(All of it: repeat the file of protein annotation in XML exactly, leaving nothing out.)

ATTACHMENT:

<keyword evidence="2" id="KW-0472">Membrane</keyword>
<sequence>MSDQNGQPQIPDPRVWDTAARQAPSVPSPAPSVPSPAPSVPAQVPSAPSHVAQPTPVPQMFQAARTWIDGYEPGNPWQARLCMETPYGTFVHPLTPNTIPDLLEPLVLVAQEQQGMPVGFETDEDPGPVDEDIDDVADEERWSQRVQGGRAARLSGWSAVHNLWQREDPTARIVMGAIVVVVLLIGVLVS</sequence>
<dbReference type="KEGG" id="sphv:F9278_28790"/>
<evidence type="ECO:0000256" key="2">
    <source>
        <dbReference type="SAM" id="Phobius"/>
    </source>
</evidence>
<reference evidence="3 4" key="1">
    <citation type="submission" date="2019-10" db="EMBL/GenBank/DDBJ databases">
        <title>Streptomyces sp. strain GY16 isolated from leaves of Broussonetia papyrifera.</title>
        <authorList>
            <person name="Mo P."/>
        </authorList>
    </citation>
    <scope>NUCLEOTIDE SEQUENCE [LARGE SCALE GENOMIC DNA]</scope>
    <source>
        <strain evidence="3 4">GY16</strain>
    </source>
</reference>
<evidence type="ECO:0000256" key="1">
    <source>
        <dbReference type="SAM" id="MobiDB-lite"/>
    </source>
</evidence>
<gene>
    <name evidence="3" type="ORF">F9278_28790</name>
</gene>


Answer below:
<keyword evidence="2" id="KW-0472">Membrane</keyword>
<sequence>MSDQNGQPQIPDPRVWDTAARQAPSVPSPAPSVPSPAPSVPAQVPSAPSHVAQPTPVPQMFQAARTWIDGYEPGNPWQARLCMETPYGTFVHPLTPNTIPDLLEPLVLVAQEQQGMPVGFETDEDPGPVDEDIDDVADEERWSQRVQGGRAARLSGWSAVHNLWQREDPTARIVMGAIVVVVLLIGVLVS</sequence>
<dbReference type="KEGG" id="sphv:F9278_28790"/>
<evidence type="ECO:0000256" key="2">
    <source>
        <dbReference type="SAM" id="Phobius"/>
    </source>
</evidence>
<reference evidence="3 4" key="1">
    <citation type="submission" date="2019-10" db="EMBL/GenBank/DDBJ databases">
        <title>Streptomyces sp. strain GY16 isolated from leaves of Broussonetia papyrifera.</title>
        <authorList>
            <person name="Mo P."/>
        </authorList>
    </citation>
    <scope>NUCLEOTIDE SEQUENCE [LARGE SCALE GENOMIC DNA]</scope>
    <source>
        <strain evidence="3 4">GY16</strain>
    </source>
</reference>
<evidence type="ECO:0000256" key="1">
    <source>
        <dbReference type="SAM" id="MobiDB-lite"/>
    </source>
</evidence>
<gene>
    <name evidence="3" type="ORF">F9278_28790</name>
</gene>